Review: Sueño Florianópolis
by Vassilis Economou
- KARLOVY VARY 2018: Argentinian writer-director Ana Katz creates a tropical dream for a family going through a collective and personal crisis by the Brazilian seaside
Argentina’s Ana Katz has forged a multifaceted career as an actress, director, screenwriter and producer. She won an award at the San Sebastián Film Festival for her debut feature, Musical Chairs, her sophomore effort, A Stray Girlfriend, was selected in Cannes’ Un Certain Regard in 2007, while her previous film, My Friend from the Park, snagged the Screenwriting Award at the 2016 Sundance Film Festival. Her latest movie, Sueño Florianópolis [+see also:
film profile], is participating in the competition at the 53rd Karlovy Vary International Festival.
Set in the summer of 1990, an Argentinian family goes on a road trip from Buenos Aires to the Brazilian resort of Florianópolis. After an episodic 1,750 km trip, Lucrecia (Mercedes Morán) and Pedro (Gustavo Garzón), together with Julián and Flor, their teenage son and daughter, arrive at their tropical destination. There, a local man, Marco (Marco Ricca), will rent a house out to the family, although things are not as they appear. Lucrecia and Pedro, both psychologists, have decided to live “technically separated” after over two decades of marriage and are trying to reorganise their lives. Marco is also going through his own mid-life crisis, as he still lives near his ex-girlfriend Larissa (Andréa Beltrão) and with his teenage son, César. As the summer draws on, the relationship between the two former couples will become more perplexing and complicated. Likewise, the younger generation will explore new emotional adventures in the exotic setting of the seaside.
Katz, who co-penned the script with her brother Daniel Katz, creates a nostalgic and idealistic bubble set in a past that is not so far away chronologically, but definitely more so mentally. By using this “semi-retro” aesthetic, she also attempts to rekindle the memories of those viewers who might have lived through a similar experience – or wished for it. A holiday is the perfect time to liberate yourself and explore new things, especially when you are going through a crisis like the ones that all of the main characters are enduring, and especially Lucrecia. Personal issues, whether serious or trivial, can be put to one side as summer indolence conquers all. This is when deeper feelings start to emerge and desires become more profound.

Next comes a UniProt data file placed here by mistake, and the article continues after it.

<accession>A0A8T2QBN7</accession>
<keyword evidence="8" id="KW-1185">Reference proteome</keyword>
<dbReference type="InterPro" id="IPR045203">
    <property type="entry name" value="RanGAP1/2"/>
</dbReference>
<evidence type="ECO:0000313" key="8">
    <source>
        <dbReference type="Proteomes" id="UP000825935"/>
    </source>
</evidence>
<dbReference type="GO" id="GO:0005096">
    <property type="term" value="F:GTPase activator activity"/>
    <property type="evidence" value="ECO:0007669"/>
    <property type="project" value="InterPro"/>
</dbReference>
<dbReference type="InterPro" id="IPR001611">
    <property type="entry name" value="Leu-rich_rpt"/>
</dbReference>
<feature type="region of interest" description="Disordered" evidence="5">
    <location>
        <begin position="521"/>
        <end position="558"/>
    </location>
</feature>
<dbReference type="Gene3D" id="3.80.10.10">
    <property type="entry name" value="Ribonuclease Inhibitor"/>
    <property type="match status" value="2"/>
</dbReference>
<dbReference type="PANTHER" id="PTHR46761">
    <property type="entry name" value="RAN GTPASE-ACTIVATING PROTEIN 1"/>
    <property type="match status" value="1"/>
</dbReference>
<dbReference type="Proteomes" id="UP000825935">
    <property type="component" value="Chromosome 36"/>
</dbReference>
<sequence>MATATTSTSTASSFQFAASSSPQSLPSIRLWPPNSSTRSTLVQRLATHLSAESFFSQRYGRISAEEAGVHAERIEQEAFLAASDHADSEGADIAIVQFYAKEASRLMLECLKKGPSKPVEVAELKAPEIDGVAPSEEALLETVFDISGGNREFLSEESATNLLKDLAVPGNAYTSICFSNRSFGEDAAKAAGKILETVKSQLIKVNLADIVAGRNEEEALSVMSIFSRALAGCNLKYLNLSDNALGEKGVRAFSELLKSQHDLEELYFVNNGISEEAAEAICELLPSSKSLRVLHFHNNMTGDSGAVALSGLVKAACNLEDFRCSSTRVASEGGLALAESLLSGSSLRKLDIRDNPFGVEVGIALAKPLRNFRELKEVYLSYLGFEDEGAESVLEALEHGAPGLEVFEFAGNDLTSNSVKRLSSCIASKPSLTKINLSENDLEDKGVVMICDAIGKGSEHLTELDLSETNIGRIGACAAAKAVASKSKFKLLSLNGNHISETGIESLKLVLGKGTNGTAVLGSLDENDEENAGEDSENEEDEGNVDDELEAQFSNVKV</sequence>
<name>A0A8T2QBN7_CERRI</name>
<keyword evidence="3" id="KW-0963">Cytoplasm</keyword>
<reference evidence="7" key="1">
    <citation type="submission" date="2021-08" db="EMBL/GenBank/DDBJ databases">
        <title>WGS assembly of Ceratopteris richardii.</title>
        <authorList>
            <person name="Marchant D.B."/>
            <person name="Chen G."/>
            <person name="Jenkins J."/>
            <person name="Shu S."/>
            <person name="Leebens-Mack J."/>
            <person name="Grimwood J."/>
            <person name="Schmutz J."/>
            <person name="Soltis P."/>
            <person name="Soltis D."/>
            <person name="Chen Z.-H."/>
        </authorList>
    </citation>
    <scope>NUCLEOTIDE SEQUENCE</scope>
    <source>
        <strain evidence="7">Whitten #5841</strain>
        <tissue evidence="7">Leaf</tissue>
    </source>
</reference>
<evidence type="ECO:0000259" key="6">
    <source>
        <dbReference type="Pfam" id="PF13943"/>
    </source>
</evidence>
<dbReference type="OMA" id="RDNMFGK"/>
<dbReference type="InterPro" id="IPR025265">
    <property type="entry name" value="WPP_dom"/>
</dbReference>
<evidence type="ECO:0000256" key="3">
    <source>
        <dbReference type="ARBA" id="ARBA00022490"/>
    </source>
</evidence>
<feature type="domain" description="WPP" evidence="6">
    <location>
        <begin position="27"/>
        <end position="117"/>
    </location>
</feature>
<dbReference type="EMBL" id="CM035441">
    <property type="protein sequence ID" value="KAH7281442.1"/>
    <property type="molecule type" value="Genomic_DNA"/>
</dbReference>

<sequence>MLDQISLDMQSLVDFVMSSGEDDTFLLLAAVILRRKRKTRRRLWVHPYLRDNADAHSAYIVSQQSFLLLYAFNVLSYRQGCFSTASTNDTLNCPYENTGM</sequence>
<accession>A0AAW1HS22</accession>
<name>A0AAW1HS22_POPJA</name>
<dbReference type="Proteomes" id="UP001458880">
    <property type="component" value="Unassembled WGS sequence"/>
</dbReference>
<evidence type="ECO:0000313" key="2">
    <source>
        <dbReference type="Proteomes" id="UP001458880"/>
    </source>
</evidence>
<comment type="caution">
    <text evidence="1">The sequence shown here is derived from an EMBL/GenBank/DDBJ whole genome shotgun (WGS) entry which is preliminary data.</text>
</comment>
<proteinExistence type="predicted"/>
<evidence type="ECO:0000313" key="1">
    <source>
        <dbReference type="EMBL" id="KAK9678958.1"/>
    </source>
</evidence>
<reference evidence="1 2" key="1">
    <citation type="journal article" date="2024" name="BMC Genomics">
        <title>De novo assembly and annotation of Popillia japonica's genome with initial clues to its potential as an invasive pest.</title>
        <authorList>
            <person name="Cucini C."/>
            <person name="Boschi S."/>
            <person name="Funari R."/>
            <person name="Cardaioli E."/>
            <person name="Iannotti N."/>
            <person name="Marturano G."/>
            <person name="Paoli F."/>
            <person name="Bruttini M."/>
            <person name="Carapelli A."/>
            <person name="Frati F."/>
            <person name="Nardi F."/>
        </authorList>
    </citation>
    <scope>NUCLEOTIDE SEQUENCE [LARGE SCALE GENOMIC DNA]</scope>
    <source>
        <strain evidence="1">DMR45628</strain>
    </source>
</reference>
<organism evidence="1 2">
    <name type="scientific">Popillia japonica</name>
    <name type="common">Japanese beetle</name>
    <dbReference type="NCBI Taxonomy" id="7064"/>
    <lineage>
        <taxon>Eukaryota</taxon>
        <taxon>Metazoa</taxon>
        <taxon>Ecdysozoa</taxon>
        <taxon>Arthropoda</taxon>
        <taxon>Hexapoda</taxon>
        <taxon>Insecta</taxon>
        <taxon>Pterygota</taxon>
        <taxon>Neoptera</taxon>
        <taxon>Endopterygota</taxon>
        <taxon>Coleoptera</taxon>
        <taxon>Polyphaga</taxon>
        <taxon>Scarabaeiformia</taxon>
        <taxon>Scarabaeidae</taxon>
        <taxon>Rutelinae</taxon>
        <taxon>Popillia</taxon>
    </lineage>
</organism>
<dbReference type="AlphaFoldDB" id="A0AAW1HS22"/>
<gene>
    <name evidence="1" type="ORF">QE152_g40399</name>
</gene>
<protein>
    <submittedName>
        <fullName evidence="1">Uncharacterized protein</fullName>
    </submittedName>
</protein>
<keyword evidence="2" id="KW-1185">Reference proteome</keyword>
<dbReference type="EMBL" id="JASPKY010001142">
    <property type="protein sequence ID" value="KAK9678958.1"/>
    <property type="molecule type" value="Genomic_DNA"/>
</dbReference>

Luckily, this process is depicted from a light-hearted, comedic angle, as Sueño Florianópolis mirrors its setting and becomes a feel-good family story of erotic misunderstandings, instead of a realistic portrait of the decay of traditional family relationships. The cultural mishmash also adds to this feeling: the Argentinians, who are depicted as more rational and pragmatic, join in with the Brazilians’ spontaneity and their easy living. Most of the dialogue is also in Portuñol, an unofficial mixture of Portuguese and Spanish.
Summing up, nothing is in its “right place” in this paradise, and similarly, Sueño Florianópolis fails to provide anything more than its apparently linear story. After the initial surprise, the dreamland feels schematic and stereotypical, and despite the performances by the ensemble cast, the movie only scratches the surface without diving into deeper waters. There are some, somewhat predictable, plot twists, but the conventional narration, in conjunction with the reluctance to evolve into anything as daring or spicy as the film often hints at, diminishes the sparkle of the Florianópolis dream. The movie thus remains a predictable, inoffensive, sweet, nostalgic portrait of lost memories and loves.
Sueño Florianópolis is an Argentinian-Brazilian-French co-production by Nicolás Avruj and Diego Lerman for Campo Cine and Beto Gauss and Francesco Civita for Prodigo Films, with Ana Katz (Laura Cine), Camila Groch (Groch Filmes), and Dominique Barneaud and Adrien Oumhani (Bellota Films). Barcelona-based Film Factory Entertainment is handling the world sales.
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